Looking for a puppy? Have a puppy? Learn about puppies from the experts.

There's nothing sweeter than puppy breath, those inquisitive little noses and non-stop wiggling tails. Our puppies section covers all you need to know about these adorable little guys, from the time you take one home to the moment you can call your pup an adult dog. Learn how to prepare your home for a puppy, get the lowdown on what vaccines are needed at each stage of your puppy’s life, and bone up on basic training and commands. Our experts provide advice on how to deal with teething, house training, spaying or neutering, keeping puppies fit and happy, and then some.

Talk About Puppies

Tips on Housebreaking a Puppy

The best thing I found was crate-training at night, and when you're away from home. I didn't keep my dog crated when I was home with him, I locked him in the kitchen the first week, staying in there to play with him. On the second week we slowly let him have more freedom in the house. We were always watching, and after all activity (sleeping, eating, playing) took him out right away. I took him out as much as every 15-30 minutes. We took him out the same door always, out to the same spot (by a big field we have beside our yard), said 'go potty, go potty' (he's 2 now, and still goes to the same area to poop) and petted/praised like crazy when he did (good BOY, good potty!) Then right back inside....no playing right after potty. If we played, it was inside, then back out to play, so he'd 'get it' that that trip out was for potty alone. When you pair whatever words (like "go potty") to the action, I think it helps...and he'd go potty on command after awhile. That's nice when you're getting ready to go somewhere in the car, and need him to go! If he had accidents when in the crate, I never scolded...never. Just cleaned everything up. Nature's Miracle worked wonders for me; it cleans spots and odors great. We would never rub the puppy's nose in it if there were accidents in the house. That's what worked for me.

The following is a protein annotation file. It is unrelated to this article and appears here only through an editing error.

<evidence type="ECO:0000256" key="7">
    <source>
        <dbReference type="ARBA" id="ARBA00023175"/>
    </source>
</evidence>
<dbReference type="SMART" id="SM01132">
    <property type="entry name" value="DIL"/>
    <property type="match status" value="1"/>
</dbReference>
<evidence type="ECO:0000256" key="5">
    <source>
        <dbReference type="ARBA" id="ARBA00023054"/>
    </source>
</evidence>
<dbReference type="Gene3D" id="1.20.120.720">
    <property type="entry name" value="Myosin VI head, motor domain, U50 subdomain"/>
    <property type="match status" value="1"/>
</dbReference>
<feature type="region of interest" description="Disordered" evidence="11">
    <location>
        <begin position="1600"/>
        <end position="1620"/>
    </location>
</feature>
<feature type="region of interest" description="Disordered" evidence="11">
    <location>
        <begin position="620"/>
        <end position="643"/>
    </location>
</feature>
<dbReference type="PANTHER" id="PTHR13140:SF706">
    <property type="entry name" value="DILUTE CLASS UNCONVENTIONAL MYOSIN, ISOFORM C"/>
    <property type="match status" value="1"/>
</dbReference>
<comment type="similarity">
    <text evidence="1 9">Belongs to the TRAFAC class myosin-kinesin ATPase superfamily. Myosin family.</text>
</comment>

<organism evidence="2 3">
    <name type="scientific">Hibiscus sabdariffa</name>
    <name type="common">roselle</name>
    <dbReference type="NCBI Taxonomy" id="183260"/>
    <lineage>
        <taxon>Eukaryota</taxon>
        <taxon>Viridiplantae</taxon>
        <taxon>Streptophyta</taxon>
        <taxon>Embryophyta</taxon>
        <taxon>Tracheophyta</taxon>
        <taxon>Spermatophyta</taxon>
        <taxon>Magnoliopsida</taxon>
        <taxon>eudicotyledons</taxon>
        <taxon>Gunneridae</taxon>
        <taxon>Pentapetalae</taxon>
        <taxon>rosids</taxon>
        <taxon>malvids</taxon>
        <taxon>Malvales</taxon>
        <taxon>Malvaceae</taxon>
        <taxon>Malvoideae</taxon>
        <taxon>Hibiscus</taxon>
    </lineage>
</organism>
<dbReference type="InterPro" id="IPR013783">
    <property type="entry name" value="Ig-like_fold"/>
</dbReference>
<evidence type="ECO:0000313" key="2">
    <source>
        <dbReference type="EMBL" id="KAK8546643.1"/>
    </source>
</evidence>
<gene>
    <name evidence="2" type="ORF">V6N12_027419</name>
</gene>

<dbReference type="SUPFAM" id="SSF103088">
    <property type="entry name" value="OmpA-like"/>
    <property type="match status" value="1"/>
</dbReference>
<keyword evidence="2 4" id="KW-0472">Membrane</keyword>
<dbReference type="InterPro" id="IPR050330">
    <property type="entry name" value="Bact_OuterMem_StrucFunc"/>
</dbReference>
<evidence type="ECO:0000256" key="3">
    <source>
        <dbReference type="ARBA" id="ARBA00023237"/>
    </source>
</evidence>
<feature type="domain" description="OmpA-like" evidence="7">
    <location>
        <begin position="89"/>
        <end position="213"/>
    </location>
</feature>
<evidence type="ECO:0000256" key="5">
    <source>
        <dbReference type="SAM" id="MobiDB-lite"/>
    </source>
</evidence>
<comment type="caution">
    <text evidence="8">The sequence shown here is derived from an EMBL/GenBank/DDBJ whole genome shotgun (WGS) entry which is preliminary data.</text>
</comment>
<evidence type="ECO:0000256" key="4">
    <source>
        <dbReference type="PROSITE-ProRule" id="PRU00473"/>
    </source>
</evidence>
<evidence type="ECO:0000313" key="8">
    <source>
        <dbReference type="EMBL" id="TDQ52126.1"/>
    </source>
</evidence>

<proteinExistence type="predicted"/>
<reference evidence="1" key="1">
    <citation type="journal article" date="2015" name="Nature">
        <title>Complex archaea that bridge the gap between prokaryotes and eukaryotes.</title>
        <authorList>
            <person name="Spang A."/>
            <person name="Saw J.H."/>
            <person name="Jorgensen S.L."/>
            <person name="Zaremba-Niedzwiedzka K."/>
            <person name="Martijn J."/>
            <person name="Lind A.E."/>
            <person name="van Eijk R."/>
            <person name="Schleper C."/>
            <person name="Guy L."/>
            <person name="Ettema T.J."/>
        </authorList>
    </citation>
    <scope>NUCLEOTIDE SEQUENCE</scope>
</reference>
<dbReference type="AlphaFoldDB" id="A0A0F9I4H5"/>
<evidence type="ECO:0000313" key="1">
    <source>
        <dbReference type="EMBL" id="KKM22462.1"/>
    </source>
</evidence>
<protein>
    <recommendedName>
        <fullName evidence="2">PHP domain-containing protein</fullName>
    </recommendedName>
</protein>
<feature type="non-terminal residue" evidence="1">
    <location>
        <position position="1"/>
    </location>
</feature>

Donna C., owner of a Labrador Retriever

Tips for Introducing Your New Puppy to Your Cat

We bought a baby gate before bringing our new puppy home and we put it up in the doorway to our rec room. Before bringing him in we made sure the cat was on the other side of the gate, a safe barrier to ensure both were separated but could still see each other. Of course the cat hissed and went downstairs and we corrected the puppy to leave her alone. The cat remained downstairs for a few days, then started to venture up. We always made sure the puppy didn't think the cat was a play toy and soon she was comfortable with him being in the home. We kept the gate up for months, so that way the cat always had a safe place to be without the pup. We eventually moved the gate to our laundry room and this is where her litterbox and food stays. Cats can do some harm to a little pup so always make sure they have an escape route, and a safe room they can call their own.

Kathy L., owner of a Great Pyrenees

See full discussion »